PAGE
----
This story originally was published Feb. 24, 2016.

Jason Dalton's neighbors have said he liked guns, but just how much is becoming more apparent as additional details come out about the killing spree that the Uber driver is accused of committing in Kalamazoo.

Eleven long guns -- mainly rifles -- and four handguns were seized from Dalton's home in rural Cooper Township, north of Kalamazoo, in the aftermath of Saturday's shootings that left six people dead and two others gravely wounded.

A neighbor told the Free Press today that Dalton regularly shot off his guns, sometimes for hours on end.

Donald Dawkins, public information officer for the Detroit field division of the Bureau of Alcohol, Tobacco, Firearms and Explosives, said ATF agents assisted in the investigation at Dalton's home Sunday and recovered “several long guns and several handguns."

Dawkins said most of the long guns were rifles and the handguns were an assortment of makes and models, which have all been turned over to the Michigan State Police's crime lab for examination.

"He had several firearms that were in the residence we are helping to trace," Dawkins said. "Right now, we are just kind of working with them on the tracing of the firearms and all of that info has not come in yet."

Dawkins confirmed that the gun used during the shootings were purchased by Dalton and registered to him. Dawkins couldn't release any additional information beyond that.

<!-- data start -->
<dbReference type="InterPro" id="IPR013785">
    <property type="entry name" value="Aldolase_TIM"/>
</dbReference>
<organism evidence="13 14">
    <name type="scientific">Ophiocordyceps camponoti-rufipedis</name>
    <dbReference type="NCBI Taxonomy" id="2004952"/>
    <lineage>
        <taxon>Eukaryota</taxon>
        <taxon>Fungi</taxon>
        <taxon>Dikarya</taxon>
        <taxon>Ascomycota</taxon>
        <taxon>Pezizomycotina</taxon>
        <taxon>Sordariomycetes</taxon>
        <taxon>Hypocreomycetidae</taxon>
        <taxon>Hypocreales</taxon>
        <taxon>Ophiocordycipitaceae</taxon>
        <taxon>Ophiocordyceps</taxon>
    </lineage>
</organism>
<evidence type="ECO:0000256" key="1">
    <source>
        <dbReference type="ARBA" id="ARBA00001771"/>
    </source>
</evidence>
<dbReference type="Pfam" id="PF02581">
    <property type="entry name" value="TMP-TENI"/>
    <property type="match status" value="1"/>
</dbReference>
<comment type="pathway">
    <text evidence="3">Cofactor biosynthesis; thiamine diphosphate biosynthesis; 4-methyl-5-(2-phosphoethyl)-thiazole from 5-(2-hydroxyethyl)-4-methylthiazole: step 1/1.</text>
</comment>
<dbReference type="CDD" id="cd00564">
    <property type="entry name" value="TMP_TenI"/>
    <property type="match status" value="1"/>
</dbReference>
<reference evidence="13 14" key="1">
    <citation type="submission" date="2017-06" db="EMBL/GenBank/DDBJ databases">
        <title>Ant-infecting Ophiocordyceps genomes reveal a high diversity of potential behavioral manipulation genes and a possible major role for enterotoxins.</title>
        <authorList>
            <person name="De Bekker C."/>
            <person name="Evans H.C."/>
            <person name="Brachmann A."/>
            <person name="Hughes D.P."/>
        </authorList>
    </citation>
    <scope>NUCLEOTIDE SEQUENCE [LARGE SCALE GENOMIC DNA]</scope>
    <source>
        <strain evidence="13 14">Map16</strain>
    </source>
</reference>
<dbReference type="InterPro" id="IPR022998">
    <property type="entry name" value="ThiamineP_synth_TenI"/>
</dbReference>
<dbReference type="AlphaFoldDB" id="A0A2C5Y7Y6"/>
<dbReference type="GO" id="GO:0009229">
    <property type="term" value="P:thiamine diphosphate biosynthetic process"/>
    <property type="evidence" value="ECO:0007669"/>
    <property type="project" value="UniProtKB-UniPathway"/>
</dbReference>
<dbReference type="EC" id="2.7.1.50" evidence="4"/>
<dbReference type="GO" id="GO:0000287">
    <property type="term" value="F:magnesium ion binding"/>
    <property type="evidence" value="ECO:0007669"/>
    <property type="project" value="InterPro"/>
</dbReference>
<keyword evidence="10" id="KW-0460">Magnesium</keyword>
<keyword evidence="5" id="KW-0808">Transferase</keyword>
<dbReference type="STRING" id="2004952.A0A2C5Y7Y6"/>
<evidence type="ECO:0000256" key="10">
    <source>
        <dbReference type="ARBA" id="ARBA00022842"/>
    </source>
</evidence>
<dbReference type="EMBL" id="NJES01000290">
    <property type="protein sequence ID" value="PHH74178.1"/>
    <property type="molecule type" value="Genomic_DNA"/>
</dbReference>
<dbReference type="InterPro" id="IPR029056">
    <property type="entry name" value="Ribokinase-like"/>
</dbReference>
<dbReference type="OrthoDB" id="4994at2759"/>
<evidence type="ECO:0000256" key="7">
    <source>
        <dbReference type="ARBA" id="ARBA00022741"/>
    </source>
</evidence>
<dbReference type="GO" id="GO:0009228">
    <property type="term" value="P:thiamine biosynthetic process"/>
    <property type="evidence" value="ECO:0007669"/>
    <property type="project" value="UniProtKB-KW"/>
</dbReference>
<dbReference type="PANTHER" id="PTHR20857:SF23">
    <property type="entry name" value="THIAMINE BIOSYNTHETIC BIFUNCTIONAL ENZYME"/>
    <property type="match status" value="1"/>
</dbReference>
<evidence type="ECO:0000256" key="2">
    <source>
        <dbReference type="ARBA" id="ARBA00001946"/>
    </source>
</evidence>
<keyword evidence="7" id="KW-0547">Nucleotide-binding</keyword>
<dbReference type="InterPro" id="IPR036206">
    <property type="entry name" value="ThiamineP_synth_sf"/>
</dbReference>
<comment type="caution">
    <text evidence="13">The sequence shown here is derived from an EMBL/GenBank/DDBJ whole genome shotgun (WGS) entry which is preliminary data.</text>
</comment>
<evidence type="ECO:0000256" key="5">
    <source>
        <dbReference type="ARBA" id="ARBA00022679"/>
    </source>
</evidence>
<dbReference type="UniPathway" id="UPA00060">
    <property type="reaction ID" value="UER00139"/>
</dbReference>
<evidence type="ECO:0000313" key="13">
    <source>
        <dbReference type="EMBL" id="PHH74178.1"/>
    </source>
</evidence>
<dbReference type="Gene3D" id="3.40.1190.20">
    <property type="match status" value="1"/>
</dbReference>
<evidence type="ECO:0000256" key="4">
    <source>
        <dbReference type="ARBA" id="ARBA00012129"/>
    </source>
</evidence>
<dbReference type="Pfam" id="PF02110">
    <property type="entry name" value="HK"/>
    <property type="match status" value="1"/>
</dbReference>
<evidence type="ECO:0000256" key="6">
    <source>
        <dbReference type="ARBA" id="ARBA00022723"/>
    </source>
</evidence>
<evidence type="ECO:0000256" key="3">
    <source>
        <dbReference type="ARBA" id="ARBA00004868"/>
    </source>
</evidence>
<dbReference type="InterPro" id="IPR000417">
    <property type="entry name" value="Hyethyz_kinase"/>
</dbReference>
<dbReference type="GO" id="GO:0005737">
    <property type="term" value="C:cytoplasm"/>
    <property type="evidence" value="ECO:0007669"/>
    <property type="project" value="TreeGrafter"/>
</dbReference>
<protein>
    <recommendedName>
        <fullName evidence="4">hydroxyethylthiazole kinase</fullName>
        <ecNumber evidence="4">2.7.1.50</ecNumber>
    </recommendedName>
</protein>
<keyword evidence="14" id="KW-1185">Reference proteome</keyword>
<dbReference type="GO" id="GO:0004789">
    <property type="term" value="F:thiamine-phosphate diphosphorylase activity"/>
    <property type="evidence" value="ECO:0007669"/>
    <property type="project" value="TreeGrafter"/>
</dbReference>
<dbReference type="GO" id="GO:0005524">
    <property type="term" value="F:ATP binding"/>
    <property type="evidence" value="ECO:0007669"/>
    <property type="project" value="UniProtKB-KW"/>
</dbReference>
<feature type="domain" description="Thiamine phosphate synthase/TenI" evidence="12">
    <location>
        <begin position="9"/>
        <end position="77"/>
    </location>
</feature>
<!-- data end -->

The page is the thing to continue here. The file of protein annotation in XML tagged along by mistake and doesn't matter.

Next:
Police say they believe Dalton, a 45-year-old married father of two, might have fired at least 30 rounds across three crime scenes Saturday from a 9mm semiautomatic handgun. The victims ranged from 14 to 74 years old. Dalton, who moonlighted as an Uber ride service driver, admitted to killing people, a prosecutor said Monday.

Authorities allege that he shot the first victim outside of an apartment complex and that he shot seven others over the next several hours.

Neighbors who lived near Dalton were stunned by violence, but previously said they knew he "liked guns."

David Fowler, a 68-year-old Vietnam War veteran, lives kitty-corner to Dalton and said he would regularly hear him "cut loose" and shoot repeatedly for hours.

"They would be shooting all day long," Fowler said Wednesday. "It was like an army shooting. Very rapid. It wasn't an automatic weapon, but semiautomatic. It sounded to me like rifle fire every so often. ... It really sounded like a private shooting range, but if you look at his house, he didn't really have that much property around his house or a big sand bank."

Fowler said he didn't know Dalton or his family personally and rarely saw him, but the random gunfire stuck in his mind.

"I used to think wow, someone is sure burning up a lot of money with the amount of gunfire I would hear," Fowler said.

Fowler said he didn't realize Dalton was the alleged shooter until he saw numerous police vehicles and news vans surrounding the small ranch home.

"It sends chills up and down my spine," Fowler said. "It makes me wonder if ever he had his crosshairs on me while I was out cutting my grass. ...I'm praying for the families of the victim, I'm also praying for the family of that man and for him.I can't imagine waking up Sunday morning, if I were in his shoes, and thinking, 'Good Lord, what did I just do.' "